Poor John Glenn. After all these years, he doesn't seem to understand what made him famous. He scolds the press for playing up the aging hero angle, and seems genuinely puzzled that it doesn't focus on the cutting-edge experiments he'll be doing in space. But when was the last time the president of the United States, more than 70 members of Congress, the princes of Spain and Thailand, and half the world's journalists showed up to watch some researcher funded by the National Institute on Aging - who, incidentally, is much likelier than Mr. Glenn to advance the science of gerontology - drive off to work?
Sorry, Senator, your claim that "It's not just an adventure, it's a job" doesn't wash. Adventure was, is, and probably always will be what we want from astronauts. Which, unfortunately, is a problem for NASA these days.
The reason for the tremendous interest in Glenn's encore flight is that it calls up, at least for people over 40, memories of a time when space was a dark, unexplored realm where only the bravest dared go. No question, the voyages of the early astronauts were heroic.
Today we have a pretty good idea of what's out there beyond Earth. We've walked on the moon, landed robots on Mars, and photographed every planet but one at close range. While many of these places are interesting, space isn't the psychological terra incognita it was in 1962. Without heroic goals, can there be true heroes?
Astronauts still face danger, and the space program reliably makes headlines when things go wrong. But this kind of space-age rubbernecking, beside being callused toward men and women risking their lives, can't ultimately sustain a deep public interest in spaceflight.
Nor is celebrity-mongering a satisfying way to go, notwithstanding the John Glenn action toys from Mattel. An entertainment industry executive who follows the space program closely once told me that NASA needed to tell better stories about the astronauts, to focus on the human drama. I agreed, but the more he went on, the more I suspected he had in mind the kind of fluffy video profiles normally used to "humanize" Olympic athletes. "Titanic" director James Cameron is among the celebrities expected at the Glenn launch, and you can bet it has crossed his mind that NASA's planned space station would make a great movie set. That, however, would only be the triumph of Hollywood ersatz over the reality of space exploration, which is good and valuable in itself.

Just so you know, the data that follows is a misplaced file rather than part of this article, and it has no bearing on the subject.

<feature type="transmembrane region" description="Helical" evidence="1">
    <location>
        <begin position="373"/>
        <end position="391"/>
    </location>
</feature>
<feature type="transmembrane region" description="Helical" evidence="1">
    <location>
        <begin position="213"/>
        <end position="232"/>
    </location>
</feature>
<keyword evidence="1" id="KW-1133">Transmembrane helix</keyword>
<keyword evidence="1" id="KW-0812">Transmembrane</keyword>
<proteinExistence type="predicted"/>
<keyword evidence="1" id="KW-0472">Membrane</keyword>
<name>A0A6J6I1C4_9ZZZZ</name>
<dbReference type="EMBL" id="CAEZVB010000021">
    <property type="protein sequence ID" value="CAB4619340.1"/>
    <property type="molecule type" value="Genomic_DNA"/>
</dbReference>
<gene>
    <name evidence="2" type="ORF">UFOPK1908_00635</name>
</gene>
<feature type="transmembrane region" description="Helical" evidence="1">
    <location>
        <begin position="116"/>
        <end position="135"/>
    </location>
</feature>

Behind their supporting-cast smiles and applause, some NASA astronauts must be more than a little uneasy watching the Glenn circus. They know what's coming. The next shuttle flight, in December, begins the long, complicated, and tedious process of assembling the space station in orbit. The space station will be a five-year-long construction job. And here the public wants adventure. What's a space agency to do?
Human space exploration can follow either of two courses. One would be a continuation of the first Space Age, which is nicely bracketed by John Glenn's two flights. In this scenario, space remains the exclusive domain of a few highly skilled professionals, doing work in orbit that may or may not be useful to the rest of us, but which we support anyway because we like the romance of it. And, if we ever again reach for heroic goals -- Mars maybe, or the stars, if we learn to beat the speed of light - heroes would undoubtedly step forward from this group.
There's an alternative, however, and Glenn's shuttle joy ride contains the seeds of a second course for the space program. His transformation over the years from chiseled space superman to bifocaled Everygramps, beside being a lesson on aging for narcissistic baby boomers, points to a future when ordinary people could fly into space as tourists. If Glenn can go, maybe the rest of us can, too. The public seems receptive. The last astronaut who got this much attention was Shannon Lucid, who was rather patronizingly presented as an average mom who wanted nothing more in space than some M&Ms and a good book to read. What made people curious about her was that she seemed so unlike an astronaut.
In 1962, few questioned that you needed heroes like Glenn to prove that the space frontier was safe. Today it's not unthinkable that our image of the typical astronaut could change from godlike to ordinary. If so, Glenn will have once again been the pioneer.
* Tony Reichhardt writes about the space program for Nature and Air & Space/Smithsonian magazines. He is based in Fredericksburg, Va.